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Appendix B  Rural Development • John C. Allen, Director, Western Rural Deelopment Center; Professor of Sociology, Social Work, and Anthropology, Utah State Uniersity [by videoconference] Regulatory Affairs: Two views • Jay Ellenberger, Associate Director, Field and External Affairs Diision, Office of Pesticide Programs, U.S. Enironmental Protection Agency • Sally L. Shaver, Associate Counselor for Agricultural Policy, Office of Air and Radiation, U.S. Enironmental Protection Agency Medicine • Jay Moskowitz, Associate Vice President for Health Sciences Research; Vice Dean for Research and Graduate Studies, College of Medicine, The Pennsylania State Uniersity Nutrition • Marion Nestle, Paulette Goddard Professor of Nutrition, Food Studies, and Public Health, New York Uniersity Introduction to breakout sessions 2 and 3 12:30 p.m. • Karen Gayton Swisher, President, Haskell Indian Nations Uniersity (committee member) 12:40 p.m. Box lunches available in the Great Hall Breakout session 2: Overcoming barriers to 1:00 p.m. interdisciplinary (during lunch) For these breakout sessions, participants will stay in their institutional teams and work with other teams to identify barriers to working across disciplines and opportunities to overcome those barriers. 2:30 p.m. Break

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 Appendix B Breakout session 3: Concurrent topics, best practices, 3:00 p.m. and implementation These concurrent sessions will feature presentations on sample programs and best practices to address particular needs and objectives followed by a discussion on the opportunities and challenges to implementing similar objectives at other institutions. • Academic-industry partnerships domestically and abroad through internships and cooperative education o Thomas M. Akins, Executie Director, Diision of Professional Practice, Georgia Institute of Technology • Academic-industry partnerships: UC-Davis Program in Viticulture & Enology o Andrew L. Waterhouse, John E. K­insella Chair in Food, Nutrition and Health and Interim Chair, Department of Viticulture & Enology, Uniersity of California, Dais • Articulation between community colleges and four- year institutions o Jerry Bolton, Dean of Agriculture, K­irkwood Community College, Cedar Rapids, IA • Faculty development: Project Kaleidoscope o Jeanne Narum, Director, Project K­aleidoscope • Globalization of the science classroom o Robert T. Yuan, Professor Emeritus of Cell Biology & Molecular Genetics, Uniersity of Maryland, College Park o Vanessa Sitler, senior undergraduate student in business management, Robert H. Smith School of Business, Uniersity of Maryland, College Park • How can we value teaching at tenure time? o Caitilyn Allen, Professor of Plant Pathology, Uniersity of Wisconsin–Madison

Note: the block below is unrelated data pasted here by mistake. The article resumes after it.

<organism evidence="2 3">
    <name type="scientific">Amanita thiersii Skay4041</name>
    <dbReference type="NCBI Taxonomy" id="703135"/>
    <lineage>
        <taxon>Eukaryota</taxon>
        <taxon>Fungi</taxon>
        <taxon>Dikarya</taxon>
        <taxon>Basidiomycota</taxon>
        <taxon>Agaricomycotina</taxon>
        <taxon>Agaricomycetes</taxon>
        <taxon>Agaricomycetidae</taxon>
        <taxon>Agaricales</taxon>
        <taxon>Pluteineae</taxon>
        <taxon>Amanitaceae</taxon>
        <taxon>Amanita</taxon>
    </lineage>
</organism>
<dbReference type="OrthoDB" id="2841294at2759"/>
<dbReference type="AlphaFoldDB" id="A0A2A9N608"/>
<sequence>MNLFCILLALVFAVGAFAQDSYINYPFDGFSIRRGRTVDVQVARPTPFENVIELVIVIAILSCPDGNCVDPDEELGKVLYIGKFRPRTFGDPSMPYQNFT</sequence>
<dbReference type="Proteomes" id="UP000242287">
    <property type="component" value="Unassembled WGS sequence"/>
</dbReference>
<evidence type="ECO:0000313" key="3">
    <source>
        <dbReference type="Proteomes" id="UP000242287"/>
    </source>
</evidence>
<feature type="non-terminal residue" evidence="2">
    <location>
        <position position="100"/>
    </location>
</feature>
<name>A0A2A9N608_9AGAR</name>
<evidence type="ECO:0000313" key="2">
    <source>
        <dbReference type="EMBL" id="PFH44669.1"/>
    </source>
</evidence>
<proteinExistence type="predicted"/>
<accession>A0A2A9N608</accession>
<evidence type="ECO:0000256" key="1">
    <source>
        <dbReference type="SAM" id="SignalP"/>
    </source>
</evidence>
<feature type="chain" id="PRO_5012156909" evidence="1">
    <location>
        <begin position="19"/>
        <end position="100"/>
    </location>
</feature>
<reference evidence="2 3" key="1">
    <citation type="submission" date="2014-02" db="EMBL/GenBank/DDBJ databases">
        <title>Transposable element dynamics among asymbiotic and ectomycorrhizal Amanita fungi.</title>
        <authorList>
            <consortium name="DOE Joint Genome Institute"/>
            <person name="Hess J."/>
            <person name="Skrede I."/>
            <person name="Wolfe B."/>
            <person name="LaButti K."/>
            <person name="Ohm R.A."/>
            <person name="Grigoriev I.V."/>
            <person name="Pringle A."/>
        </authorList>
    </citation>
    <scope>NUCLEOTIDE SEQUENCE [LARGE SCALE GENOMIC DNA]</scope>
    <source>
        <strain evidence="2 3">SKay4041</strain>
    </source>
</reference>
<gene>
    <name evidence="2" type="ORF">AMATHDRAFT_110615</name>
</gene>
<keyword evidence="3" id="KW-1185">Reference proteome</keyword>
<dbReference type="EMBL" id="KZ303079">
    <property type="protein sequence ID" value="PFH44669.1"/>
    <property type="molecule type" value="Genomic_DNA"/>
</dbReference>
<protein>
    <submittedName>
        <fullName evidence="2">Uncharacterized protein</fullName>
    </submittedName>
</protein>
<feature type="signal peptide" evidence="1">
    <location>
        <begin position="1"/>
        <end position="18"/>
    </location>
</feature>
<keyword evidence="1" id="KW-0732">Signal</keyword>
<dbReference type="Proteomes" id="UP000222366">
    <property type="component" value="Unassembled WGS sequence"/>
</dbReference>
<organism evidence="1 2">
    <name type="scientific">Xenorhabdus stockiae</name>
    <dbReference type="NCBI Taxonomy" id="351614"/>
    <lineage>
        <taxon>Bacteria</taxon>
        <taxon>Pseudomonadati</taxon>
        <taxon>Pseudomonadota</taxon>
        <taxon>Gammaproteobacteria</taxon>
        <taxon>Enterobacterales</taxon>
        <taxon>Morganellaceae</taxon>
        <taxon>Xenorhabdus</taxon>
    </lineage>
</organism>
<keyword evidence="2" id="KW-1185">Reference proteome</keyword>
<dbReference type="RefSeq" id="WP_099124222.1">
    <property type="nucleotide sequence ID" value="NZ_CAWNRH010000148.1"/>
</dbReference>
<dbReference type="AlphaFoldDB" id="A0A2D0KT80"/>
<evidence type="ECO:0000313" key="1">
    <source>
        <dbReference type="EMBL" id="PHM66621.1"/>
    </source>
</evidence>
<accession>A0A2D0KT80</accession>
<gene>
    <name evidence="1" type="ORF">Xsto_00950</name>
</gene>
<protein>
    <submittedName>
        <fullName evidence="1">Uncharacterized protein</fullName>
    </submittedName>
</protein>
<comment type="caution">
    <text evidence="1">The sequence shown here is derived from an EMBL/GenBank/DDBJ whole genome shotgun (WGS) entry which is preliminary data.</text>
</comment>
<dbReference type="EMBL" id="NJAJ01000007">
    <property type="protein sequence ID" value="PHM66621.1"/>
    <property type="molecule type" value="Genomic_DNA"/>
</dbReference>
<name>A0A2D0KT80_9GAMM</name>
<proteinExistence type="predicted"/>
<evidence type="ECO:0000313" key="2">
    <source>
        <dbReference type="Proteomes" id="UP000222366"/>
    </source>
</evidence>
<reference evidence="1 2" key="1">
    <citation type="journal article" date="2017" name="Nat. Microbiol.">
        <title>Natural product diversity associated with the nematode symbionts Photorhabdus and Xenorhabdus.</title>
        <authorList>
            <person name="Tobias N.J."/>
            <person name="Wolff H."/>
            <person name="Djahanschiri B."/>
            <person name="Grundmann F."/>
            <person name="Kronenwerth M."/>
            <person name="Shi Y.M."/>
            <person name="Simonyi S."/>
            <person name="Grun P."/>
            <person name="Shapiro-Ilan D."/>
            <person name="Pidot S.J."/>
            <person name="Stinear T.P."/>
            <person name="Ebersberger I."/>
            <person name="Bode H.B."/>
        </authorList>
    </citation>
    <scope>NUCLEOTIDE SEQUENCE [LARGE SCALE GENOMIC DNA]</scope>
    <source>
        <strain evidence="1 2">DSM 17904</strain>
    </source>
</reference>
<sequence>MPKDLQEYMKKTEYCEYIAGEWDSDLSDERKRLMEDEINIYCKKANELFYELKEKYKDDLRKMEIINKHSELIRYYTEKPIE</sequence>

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Appendix B  • International experiences outside of the United States o Frank Fear, Senior Associate Dean, College of Agriculture and Natural Resources, Michigan State Uniersity o Paul Roberts, Director of Study Abroad and International Training, College of Agriculture and Natural Resources, Michigan State Uniersity • Partnerships for sustainable development of agriculture: Green Lands, Blue Waters Initiative o Nicholas R. Jordan, Professor of Agroecology, Department of Agronomy & Plant Genetics, Uniersity of Minnesota • Professional Science Masters o Paul D. Tate, Senior Scholar in Residence and Co-director of the Professional Science Master’s Initiatie, Council of Graduate Schools Reporting back on breakout session 2 4:30 p.m. Groups report back on their lunchtime discussion. • Moderator: Susan Singer, Laurence McK­inley Gould Professor of the Natural Sciences, Carleton College (committee member) Introduction to breakout session 4 (Thursday 5:20 p.m. morning) • Levon T. Esters, Assistant Professor of Agricultural Education and Studies, Iowa State Uniersity (committee member) 5:30 p.m. Adjourn for the day THURSDAy, OCTOBER 5, 2006 8:00 a.m. Continental Breakfast in the Great Hall